In today's environment, every member of the leadership team needs to be functioning at their best. Dismissal and replacement is costly, finding star players even more so. Coaching has proven to be a cost effective intervention in returning critical contribution leaders to full form.
While much less leadership or executive coaching today is remedial, occasionally there is a need to address sagging performance. There may be several contributing factors to explain why a leader isn't doing as well as expected. Coaching will give them the opportunity to address their behavior and begin once again to move in a more positive and contributory direction.
- Have a conversation with the the leader, expressing your belief that they have the capacity to change their behavior in order to improve their performance. Otherwise you wouldn't be suggesting that they work with a coach. Be very clear about those things which you wish to see addressed and gain their agreement to work with a coach.
- In determining the appropriate professional, have a complete and candid conversation with the coach, outlining the objectives you are seeking the leader to accomplish and any other expectations that you have of the coaching engagement. Discuss confidentiality and reporting. Make sure you understand the coach's ways and means of tracking and addressing the client's progress. Talk about how you will be kept informed and how the coaching agreement is structured. Discuss the value and administration of any useful assessments.
- Have a three-party meeting: yourself, the leader and the coach. Review the objectives, putting on record those things that you wish the leader to work toward. Allow the coach to outline the nature of the relationship. Make sure all three of you agree on the game plan for moving forward. Express your confidence in and support for the leader.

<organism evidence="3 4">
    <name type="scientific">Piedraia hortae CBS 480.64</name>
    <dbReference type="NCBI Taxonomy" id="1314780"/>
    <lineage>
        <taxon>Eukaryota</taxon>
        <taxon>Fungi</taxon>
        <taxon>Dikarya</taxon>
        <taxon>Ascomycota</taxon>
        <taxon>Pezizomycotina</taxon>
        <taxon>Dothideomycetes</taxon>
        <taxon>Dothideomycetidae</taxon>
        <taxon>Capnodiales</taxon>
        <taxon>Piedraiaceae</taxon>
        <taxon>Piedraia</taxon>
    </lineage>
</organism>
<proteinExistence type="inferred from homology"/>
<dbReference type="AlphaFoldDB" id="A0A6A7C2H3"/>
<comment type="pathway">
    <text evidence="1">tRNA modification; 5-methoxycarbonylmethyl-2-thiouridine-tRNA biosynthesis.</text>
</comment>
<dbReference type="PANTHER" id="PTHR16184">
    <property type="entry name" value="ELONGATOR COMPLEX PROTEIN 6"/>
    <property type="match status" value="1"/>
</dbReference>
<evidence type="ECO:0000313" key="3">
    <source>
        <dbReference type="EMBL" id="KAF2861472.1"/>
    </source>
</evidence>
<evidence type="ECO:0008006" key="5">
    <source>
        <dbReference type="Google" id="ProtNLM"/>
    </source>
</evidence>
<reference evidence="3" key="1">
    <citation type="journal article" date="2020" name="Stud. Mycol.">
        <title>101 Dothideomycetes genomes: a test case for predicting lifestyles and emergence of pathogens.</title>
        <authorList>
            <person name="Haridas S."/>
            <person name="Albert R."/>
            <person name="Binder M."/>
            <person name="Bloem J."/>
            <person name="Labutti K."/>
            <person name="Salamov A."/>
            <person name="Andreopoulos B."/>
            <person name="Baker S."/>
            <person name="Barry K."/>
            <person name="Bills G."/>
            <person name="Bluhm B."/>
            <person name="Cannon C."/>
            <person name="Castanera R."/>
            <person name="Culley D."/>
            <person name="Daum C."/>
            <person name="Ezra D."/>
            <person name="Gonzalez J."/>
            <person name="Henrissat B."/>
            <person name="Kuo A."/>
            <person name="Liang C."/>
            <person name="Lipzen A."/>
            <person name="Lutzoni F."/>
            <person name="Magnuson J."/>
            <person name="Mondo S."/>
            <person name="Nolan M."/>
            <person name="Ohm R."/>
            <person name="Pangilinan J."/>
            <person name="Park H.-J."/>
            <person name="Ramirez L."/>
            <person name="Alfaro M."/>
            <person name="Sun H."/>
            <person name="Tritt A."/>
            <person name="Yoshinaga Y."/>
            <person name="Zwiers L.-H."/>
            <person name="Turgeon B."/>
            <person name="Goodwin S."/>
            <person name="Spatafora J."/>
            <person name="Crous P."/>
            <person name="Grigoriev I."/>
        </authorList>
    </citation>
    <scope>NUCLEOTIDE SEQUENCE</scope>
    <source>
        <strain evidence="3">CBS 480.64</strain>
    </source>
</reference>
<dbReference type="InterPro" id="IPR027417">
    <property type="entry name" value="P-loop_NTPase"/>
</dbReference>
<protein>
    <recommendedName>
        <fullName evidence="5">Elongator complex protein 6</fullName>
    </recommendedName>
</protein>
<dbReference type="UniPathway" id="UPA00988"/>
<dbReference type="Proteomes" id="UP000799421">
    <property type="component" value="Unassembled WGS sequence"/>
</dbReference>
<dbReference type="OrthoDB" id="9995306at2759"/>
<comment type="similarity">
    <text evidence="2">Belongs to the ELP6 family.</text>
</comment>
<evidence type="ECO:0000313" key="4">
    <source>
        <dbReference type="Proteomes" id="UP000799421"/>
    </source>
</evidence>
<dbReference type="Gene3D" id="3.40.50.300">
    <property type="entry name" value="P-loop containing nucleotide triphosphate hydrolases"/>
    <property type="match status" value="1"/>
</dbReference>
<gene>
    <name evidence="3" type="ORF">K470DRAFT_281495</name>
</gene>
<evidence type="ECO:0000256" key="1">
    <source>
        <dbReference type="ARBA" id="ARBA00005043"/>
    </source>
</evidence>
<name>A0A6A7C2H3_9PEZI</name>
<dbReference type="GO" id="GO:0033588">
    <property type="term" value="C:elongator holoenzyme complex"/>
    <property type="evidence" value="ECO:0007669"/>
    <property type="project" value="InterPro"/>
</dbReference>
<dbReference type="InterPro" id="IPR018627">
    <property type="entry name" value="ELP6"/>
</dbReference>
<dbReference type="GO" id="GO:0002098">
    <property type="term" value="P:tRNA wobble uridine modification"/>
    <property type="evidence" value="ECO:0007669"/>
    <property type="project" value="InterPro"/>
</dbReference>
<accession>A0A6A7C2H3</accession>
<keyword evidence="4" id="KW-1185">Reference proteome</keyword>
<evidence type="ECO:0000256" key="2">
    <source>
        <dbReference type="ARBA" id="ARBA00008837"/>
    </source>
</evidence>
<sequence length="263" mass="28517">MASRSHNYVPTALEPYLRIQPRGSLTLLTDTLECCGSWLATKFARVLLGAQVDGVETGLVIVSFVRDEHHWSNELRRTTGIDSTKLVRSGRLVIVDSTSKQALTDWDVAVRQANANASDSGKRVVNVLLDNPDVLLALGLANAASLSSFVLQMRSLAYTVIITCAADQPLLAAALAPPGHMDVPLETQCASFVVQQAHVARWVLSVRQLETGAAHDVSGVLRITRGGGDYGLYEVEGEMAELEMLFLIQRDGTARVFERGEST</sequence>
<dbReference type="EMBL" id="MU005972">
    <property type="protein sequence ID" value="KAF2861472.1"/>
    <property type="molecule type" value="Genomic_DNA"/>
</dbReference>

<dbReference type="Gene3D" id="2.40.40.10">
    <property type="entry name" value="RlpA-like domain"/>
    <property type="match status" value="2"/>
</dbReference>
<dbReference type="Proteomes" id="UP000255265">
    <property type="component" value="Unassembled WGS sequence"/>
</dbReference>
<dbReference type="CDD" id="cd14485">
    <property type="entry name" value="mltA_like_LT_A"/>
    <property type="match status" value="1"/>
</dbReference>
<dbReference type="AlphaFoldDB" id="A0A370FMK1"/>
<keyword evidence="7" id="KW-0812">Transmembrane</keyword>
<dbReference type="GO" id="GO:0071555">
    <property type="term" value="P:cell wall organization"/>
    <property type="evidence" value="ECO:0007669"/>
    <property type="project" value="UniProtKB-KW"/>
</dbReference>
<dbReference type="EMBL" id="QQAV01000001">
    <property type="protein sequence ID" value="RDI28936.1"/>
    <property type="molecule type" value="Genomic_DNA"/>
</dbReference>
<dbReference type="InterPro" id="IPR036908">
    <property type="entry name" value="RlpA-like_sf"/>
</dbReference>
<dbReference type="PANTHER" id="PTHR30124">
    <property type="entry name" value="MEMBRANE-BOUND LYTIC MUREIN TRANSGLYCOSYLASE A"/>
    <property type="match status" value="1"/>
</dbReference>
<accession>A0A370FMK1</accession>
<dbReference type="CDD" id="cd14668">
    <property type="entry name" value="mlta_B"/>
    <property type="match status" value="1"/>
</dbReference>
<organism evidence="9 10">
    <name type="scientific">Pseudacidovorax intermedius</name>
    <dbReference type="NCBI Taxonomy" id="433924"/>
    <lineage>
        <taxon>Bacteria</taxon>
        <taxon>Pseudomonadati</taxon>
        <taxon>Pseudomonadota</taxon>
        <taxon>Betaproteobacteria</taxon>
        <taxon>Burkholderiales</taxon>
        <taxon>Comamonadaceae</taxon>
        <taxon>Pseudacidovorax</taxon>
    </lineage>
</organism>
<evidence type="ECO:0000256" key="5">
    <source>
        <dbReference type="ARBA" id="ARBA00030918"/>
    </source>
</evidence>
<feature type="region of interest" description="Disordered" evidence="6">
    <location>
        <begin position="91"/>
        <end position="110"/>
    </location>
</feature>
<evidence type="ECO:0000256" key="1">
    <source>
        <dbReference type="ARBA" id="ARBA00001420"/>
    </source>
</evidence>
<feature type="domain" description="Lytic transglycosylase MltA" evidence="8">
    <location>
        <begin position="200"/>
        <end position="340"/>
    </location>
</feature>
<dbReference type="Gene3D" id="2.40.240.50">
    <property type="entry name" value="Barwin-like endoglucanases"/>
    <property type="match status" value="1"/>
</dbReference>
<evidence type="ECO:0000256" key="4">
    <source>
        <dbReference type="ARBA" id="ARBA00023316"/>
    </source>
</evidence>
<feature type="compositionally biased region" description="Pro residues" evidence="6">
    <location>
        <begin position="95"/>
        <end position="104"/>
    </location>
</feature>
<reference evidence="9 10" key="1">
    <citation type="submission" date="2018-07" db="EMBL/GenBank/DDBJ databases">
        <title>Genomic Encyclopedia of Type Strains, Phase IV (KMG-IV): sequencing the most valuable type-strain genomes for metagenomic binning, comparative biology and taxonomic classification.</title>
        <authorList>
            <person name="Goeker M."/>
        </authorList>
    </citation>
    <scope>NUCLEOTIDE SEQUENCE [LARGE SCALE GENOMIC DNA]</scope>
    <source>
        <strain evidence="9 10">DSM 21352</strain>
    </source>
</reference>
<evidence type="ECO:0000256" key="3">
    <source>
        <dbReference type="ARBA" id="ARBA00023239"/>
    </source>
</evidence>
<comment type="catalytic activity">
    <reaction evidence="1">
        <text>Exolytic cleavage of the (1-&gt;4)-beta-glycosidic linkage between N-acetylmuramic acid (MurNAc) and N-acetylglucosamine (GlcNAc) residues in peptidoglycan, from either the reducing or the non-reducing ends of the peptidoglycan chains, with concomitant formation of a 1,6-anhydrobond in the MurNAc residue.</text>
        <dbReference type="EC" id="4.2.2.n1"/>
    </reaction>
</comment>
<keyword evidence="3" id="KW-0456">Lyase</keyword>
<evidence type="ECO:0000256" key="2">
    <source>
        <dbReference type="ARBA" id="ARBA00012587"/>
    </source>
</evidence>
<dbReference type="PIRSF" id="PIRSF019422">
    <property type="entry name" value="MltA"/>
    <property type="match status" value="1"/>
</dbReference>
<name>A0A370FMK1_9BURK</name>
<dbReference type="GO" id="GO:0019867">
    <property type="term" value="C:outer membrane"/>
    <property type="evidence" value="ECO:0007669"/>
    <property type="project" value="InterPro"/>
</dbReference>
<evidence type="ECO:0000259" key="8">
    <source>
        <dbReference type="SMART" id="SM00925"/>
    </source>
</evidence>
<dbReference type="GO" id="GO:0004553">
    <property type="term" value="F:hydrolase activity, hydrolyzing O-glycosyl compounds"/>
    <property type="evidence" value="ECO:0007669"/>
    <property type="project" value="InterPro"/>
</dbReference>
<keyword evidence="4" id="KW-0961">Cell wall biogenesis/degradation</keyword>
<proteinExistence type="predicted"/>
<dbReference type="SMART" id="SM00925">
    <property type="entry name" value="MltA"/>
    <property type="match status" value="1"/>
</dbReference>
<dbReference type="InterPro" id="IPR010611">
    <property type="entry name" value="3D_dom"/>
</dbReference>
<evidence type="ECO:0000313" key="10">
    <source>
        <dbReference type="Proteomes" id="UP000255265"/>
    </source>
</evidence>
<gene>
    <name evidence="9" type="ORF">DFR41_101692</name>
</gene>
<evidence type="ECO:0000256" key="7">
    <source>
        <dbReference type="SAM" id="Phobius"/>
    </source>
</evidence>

- Let coaching have its effect. Most change takes some time. Good coaching and the results it produces are not forced. It works by helping the person see themselves and their situation clearly and knowing what to do next to advance personal, professional and performance goals. During the engagement the client will get over a critical hump. They will become clear about what needs to happen and they will begin to gain momentum from there on in.
- Engage the leader in a periodic review to assess how they feel they are doing with coaching. Talk with them about the progress they feel they are making. Discuss their plans for their ongoing committment. Fill out any observation and tracking forms that the coach has suggested. Review those with the leader and send them to the coach. They agreed to pursue certain objectives and where you see progress it is only right that you nurture it and let the leader know that you have observed that progress in them.
- Toward the end of the engagement, it is time to make a determination if the return that you are getting warrants the continuation of coaching. Perhaps the leader has improved performance and surpassed expectations and with the benefit of coaching could achieve even more. In this case the return on investment warrants continued coaching.
- From any administered assessments, seek to understand the behavioral style of that leader, how you can best communicate with them, motivate them and assist them to develop latent capacity for further responsibility. Have the coach help you understand this critical leadership development information.
- Adopt a coach approach with this leader, where you will periodically meet to review their personal development goals. Learn from the coach how to use a 'coach approach' with this leader. Learn how to ask good questions that can give them greater clarity and further momentum. The 'coach approach' is best learned by being coached yourself. So this may be an opportune time for you to engage coaching for your own growth and the greater benefit of the organization. Never assume that you have arrived and that you have no further capacity for growth, creative thinking and even better planning, execution and action.